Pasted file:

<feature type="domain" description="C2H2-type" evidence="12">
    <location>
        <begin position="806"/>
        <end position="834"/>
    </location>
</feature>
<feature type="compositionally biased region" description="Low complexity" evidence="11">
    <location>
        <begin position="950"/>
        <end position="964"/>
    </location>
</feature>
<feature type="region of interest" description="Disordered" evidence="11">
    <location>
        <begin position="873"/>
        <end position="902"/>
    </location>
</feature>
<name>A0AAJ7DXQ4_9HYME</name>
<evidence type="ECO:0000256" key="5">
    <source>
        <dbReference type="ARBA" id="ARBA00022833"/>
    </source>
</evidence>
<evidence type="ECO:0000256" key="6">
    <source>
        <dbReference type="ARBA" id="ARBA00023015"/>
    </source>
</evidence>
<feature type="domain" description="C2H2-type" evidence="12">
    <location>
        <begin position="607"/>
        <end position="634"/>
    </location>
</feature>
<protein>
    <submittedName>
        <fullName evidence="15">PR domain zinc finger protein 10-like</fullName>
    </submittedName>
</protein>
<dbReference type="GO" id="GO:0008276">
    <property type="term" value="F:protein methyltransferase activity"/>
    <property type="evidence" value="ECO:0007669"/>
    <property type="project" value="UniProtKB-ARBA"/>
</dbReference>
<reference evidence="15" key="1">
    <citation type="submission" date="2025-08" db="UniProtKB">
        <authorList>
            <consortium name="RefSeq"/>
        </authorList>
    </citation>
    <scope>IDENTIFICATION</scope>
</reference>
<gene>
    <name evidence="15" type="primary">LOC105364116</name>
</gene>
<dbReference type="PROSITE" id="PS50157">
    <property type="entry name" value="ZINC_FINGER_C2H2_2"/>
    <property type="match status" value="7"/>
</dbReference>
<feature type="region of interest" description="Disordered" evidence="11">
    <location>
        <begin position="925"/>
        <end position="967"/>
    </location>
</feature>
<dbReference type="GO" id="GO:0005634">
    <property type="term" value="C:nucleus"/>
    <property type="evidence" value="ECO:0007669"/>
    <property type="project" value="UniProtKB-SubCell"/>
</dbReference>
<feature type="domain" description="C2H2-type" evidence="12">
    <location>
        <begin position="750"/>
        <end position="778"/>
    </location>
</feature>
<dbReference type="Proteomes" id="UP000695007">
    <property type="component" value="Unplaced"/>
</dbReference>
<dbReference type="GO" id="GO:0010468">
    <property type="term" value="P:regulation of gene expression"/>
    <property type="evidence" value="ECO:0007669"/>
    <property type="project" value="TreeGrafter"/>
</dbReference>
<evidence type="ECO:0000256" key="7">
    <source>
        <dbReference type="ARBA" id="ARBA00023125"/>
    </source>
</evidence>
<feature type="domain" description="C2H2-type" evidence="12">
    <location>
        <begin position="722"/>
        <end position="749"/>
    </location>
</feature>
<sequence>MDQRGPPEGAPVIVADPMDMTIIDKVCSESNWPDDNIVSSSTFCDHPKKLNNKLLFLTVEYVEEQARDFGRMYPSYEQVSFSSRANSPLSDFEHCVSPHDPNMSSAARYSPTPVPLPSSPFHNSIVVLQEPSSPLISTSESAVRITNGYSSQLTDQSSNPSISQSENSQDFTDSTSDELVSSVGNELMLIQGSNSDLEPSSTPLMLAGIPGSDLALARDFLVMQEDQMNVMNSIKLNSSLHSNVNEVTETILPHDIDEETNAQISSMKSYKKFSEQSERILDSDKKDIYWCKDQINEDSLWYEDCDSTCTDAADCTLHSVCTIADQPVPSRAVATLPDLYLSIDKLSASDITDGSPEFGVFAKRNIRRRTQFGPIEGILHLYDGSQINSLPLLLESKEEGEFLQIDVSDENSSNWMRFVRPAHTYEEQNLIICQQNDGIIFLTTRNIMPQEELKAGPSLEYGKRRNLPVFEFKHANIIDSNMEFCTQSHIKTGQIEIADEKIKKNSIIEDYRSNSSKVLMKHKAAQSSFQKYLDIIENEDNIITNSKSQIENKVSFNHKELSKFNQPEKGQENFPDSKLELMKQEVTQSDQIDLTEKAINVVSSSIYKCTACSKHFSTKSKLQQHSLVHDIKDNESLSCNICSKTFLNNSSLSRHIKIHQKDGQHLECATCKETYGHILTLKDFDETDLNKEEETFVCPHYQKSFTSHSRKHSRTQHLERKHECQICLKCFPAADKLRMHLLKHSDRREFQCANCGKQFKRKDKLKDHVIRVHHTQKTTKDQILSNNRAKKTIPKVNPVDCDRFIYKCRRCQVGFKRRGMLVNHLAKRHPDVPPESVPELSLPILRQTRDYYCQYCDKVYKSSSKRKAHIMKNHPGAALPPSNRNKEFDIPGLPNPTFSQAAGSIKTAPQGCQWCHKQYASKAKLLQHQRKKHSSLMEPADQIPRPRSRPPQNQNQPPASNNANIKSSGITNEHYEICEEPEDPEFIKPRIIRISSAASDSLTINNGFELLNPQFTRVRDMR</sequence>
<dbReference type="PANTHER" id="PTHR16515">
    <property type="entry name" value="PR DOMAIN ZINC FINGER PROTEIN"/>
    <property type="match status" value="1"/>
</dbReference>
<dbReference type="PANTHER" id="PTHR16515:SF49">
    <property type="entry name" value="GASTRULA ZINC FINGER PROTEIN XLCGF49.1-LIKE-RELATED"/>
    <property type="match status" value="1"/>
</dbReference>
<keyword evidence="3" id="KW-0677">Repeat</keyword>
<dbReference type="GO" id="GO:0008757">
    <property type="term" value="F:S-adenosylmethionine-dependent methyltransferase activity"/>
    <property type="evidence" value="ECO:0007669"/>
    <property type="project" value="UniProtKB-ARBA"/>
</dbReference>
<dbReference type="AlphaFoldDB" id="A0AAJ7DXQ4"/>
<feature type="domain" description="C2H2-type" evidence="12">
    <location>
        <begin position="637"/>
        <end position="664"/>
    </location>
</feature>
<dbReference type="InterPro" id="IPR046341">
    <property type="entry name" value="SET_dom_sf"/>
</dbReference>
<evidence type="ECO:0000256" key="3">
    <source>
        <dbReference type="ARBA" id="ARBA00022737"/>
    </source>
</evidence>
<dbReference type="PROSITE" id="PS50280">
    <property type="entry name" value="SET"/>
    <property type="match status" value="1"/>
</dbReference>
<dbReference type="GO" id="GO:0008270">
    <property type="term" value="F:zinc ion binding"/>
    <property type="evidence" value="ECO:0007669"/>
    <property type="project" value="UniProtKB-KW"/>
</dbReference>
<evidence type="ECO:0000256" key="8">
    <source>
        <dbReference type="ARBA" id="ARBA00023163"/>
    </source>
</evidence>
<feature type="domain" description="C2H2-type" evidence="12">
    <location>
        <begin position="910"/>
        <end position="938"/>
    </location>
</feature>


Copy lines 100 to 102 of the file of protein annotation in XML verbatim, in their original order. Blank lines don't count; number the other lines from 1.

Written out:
    <property type="match status" value="1"/>
</dbReference>
<dbReference type="PANTHER" id="PTHR16515:SF49">